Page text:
Peruvian Beers
Peruvian beers on offer

But, which is better? To find out, I sacrificed myself for the sake of this blog, and did a taste test. A blind taste test at that, just to be fair.

Cuzqueña is the ultimate winner of the three in taste, both in ‘blonde’ (pale) and ‘negro’ (dark) variations (yes, I tried them both). This is probably Peru’s signature beer, and the bottles themselves are reason enough to  make a purchase (you might recognize that famous 12 sided-brick Inca Wall in Cuzco city adorning the bottom). It’s also reflected in the price, although they still certainly make a good souvenir and/or gift (and/or personal supply).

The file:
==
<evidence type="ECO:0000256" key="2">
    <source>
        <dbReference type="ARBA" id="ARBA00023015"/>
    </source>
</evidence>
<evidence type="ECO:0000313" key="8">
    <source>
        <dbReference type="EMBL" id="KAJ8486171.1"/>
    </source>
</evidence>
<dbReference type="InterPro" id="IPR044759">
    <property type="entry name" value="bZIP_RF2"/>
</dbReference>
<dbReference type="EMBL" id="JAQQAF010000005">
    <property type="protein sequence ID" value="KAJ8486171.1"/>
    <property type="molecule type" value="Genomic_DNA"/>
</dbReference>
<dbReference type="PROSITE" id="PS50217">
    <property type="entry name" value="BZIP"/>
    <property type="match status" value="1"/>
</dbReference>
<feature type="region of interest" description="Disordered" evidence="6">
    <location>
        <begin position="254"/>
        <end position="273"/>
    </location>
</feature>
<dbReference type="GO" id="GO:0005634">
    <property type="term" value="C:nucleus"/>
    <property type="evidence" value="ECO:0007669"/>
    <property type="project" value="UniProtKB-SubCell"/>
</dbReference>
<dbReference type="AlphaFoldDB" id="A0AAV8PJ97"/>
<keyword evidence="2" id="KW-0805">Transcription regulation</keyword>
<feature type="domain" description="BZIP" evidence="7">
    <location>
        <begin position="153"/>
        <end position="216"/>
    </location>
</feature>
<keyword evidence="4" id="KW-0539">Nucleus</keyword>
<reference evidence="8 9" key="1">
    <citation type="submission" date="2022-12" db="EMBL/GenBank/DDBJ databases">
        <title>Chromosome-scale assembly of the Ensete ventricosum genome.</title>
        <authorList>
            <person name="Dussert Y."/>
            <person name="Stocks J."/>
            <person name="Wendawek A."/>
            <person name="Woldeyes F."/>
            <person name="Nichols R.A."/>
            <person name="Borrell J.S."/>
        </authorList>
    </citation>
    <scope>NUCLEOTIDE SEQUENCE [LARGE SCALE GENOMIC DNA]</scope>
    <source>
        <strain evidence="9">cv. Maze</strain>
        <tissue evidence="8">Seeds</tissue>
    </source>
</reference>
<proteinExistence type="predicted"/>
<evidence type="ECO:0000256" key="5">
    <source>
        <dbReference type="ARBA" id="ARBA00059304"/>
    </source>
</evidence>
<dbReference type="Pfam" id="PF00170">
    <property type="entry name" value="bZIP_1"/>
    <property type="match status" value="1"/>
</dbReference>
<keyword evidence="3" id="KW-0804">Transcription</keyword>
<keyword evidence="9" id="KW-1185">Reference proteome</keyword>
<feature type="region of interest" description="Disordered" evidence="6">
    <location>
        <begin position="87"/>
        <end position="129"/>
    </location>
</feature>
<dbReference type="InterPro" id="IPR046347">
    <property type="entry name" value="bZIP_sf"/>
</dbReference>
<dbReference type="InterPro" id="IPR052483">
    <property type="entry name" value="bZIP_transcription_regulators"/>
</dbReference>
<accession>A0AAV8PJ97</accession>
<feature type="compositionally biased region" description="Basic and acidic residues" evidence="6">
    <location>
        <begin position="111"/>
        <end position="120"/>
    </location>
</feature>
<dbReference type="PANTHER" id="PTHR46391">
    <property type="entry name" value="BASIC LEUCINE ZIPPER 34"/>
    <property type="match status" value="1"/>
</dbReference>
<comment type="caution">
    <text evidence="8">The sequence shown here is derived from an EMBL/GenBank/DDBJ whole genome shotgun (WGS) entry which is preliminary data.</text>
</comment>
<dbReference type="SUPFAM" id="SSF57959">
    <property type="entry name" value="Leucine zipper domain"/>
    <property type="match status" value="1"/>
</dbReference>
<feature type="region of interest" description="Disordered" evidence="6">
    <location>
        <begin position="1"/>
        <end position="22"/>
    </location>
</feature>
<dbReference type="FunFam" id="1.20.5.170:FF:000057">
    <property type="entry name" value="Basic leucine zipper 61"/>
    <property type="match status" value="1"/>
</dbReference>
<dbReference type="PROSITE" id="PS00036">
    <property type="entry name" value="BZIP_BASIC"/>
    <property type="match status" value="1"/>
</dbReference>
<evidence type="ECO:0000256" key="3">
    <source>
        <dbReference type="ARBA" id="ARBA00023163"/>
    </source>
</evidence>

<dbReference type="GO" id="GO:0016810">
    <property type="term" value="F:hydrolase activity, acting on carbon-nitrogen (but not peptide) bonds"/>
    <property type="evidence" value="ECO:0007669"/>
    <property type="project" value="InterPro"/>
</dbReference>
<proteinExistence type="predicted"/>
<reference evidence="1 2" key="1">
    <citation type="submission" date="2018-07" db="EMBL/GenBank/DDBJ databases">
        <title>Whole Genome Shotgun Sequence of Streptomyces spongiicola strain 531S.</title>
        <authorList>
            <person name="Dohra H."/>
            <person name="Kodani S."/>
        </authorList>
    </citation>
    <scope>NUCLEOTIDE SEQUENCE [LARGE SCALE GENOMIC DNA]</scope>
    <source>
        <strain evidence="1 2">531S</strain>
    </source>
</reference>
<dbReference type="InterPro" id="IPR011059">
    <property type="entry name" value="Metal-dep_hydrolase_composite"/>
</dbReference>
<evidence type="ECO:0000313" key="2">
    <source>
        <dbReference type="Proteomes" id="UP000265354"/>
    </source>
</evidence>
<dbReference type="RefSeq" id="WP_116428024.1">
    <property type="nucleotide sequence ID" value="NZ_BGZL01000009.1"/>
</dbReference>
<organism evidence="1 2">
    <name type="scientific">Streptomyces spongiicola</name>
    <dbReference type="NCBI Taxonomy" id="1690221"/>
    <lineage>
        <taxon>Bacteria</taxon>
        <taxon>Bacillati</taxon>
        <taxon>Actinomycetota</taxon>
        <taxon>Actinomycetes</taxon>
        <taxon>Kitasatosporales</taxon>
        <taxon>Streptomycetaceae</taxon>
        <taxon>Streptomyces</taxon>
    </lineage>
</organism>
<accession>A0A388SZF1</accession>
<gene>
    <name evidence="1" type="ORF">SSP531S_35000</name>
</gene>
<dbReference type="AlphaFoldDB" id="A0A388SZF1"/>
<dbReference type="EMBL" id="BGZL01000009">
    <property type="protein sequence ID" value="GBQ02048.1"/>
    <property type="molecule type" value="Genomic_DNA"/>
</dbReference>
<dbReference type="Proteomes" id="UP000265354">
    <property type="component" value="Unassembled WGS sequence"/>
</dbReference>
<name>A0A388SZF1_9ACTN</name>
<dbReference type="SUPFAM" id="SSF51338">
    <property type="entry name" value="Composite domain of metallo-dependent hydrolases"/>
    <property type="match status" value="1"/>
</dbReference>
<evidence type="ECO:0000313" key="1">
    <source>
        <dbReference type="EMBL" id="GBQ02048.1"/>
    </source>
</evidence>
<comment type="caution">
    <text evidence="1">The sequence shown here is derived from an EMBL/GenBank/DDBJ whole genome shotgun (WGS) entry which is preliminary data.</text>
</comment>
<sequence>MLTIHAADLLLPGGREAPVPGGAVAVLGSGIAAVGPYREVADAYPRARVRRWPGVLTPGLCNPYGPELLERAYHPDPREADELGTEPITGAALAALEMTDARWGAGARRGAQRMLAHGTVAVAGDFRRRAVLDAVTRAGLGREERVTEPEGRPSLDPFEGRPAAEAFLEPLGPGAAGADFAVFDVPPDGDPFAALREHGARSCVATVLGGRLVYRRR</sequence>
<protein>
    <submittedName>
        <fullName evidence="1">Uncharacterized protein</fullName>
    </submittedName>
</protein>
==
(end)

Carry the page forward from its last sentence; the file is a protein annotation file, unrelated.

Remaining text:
The next option is Pilsen Callao. It’s also the middle of the price variations, and the Peruvians have kept faithful to their price=quality assessment when it comes to beer, in my opinion. Finally, for the price of the others, you can have yourself a satisfying 1 litre bottle of Cristal to enjoy. Considering this is the lower-priced option, I think it certainly tops special brew (if you know, you know). It’s not complete filth and I would even venture to say that it is still nice enough to warrant ordering at a bar.

Just… a wall of beer

So, my final recommendations on Peruvian beers?

Actually, I would recommend Cristal. The bottle is bigger, which means you can share it around more easily with the other members of your party (you didn’t think I did those taste-tests all by  myself, did you?). And after all, sharing alcohol is the spirit of drinking Peruvian beers here in Peru, and what you will compromise on taste you will make up for in friendships. Cuzqueña is by far the best taste, but maybe keep this as a nice gift for your friends back home.